When Tasha was asked about her childhood her first thought was the wolves, or more specifically the wolf. Her mother had always warned her to stay near the house when she played in the yard during the day because there were wolves in the area and it wasn't uncommon for them to wander farm properties in the winter when prey was scarce. But Tasha saw this wolf fairly often, always at dusk when it was nearly impossible to distinguish his frame from the shadowy woods except for his large gleaming yellow eyes. As a child she had only been curious and awed and as she had aged this curiosity grew, bringing her closer to the strange wolf, testing how close she could get to him before he would turn and disappear into the woods or her mother called her closer to the house, the rope that tied her to normalcy and domestic things like six p.m. dinners and Saturday morning cartoons persistently tugging her away from the mystery of the forest and the wolf.
She'd gotten close enough only once to see the color of it's thick, silky fur, and never closer than that.
He was a strange brown-red, like the color of burnt sepia or rust, or a varying mixture of both depending on the light. The color only accentuated his eyes which upon inspection Tasha realized weren't amber at all but a deep forest green. His legs however had changed from the brilliant red to black, like he'd been snuffling around in someone's fireplace. The wolf's size had been nothing less than formidable and his gaze had held the intelligence only a predator could muster. He could have dragged her mother into the woods with no trouble at all, not to mention herself and she'd only been eight at the time. Tasha would never forget the large paws or the unblinking green eyes. She had sat frozen on the chilly Autumn earth, in the middle of playing with her dolls before her wolf had turned and disappeared with a flick of his big, fluffy red tail after what felt an eternity of the two just watching one another. Tasha hadn't felt frightened of the wild animal, although even at that age she knew she should have been. She hadn't felt like she was in danger either, that sickness in her stomach that appeared when she saw the kids that picked on her on the playground hadn't been apparent when she'd spotted the wolf that day. She'd only been curious. Drawn to him.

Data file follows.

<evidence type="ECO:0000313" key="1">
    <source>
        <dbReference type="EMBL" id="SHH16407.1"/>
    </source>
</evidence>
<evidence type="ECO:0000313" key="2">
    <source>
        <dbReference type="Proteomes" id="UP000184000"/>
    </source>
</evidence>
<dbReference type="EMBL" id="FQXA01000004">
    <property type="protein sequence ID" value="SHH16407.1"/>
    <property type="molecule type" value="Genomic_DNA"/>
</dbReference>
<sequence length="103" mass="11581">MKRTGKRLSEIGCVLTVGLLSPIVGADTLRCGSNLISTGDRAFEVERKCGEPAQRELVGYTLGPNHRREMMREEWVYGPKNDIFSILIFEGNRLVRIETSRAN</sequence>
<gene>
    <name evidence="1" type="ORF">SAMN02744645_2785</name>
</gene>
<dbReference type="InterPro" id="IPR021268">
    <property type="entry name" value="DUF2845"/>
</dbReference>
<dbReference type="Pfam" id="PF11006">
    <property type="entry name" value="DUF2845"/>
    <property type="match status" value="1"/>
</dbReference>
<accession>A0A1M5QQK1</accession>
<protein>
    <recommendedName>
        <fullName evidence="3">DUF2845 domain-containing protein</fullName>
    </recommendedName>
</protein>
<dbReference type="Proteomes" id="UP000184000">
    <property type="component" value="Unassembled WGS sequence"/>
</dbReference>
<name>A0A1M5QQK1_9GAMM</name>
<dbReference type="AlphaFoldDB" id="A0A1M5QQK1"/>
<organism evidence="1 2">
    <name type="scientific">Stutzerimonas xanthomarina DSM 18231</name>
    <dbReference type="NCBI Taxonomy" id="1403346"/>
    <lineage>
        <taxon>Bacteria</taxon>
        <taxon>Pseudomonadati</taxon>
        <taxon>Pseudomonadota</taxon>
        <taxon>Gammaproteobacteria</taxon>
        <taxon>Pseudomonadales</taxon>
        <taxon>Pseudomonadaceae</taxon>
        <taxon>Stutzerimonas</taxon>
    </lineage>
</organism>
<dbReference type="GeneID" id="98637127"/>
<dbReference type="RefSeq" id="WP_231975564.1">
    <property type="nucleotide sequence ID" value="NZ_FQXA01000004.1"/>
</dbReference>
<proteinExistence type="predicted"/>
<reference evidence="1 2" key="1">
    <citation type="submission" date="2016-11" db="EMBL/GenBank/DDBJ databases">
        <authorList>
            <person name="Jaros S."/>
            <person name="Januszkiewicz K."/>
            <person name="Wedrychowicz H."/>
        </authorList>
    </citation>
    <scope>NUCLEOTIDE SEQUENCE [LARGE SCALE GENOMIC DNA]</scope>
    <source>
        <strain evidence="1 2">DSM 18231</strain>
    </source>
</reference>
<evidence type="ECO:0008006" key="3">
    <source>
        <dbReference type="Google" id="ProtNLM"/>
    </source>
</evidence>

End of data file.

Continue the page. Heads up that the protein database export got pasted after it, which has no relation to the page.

From then on Tasha had always thought of the wolf as hers. She'd been an only child so she'd spent her time making imaginary games concerning the wolf or colored pictures of him, her teachers had seen nothing wrong with an active imagination but her mother had been more than slightly concerned. She had strongly chided Tasha's games and hindered her stories, explaining that it wasn't possible for a wolf to have such strange markings. As Tasha continued to mention the wolf, her mother's chidings became more severe.
Tasha stopped talking about her wolf, but she continued to see it. She also continued to hold onto it in her thoughts, when she was bored and her mother wasn't around Tasha still drew pictures of her wolf and hid them in her room. When Tasha thought there were monsters in her room at night it was the thought of her wolf protecting her that helped her sleep. Even as she got older the wolf still visited, she'd be laying out in the yard reading a book and she'd feel a pair of eyes on her and when she looked up she'd just catch a shadow disappearing back into the shadows of the forest.
Even on the night of her mother's funeral, when Tasha finally decided it was time to try to sleep she had heard a mournful howl as she turned off the kitchen light in the lonely little farmhouse.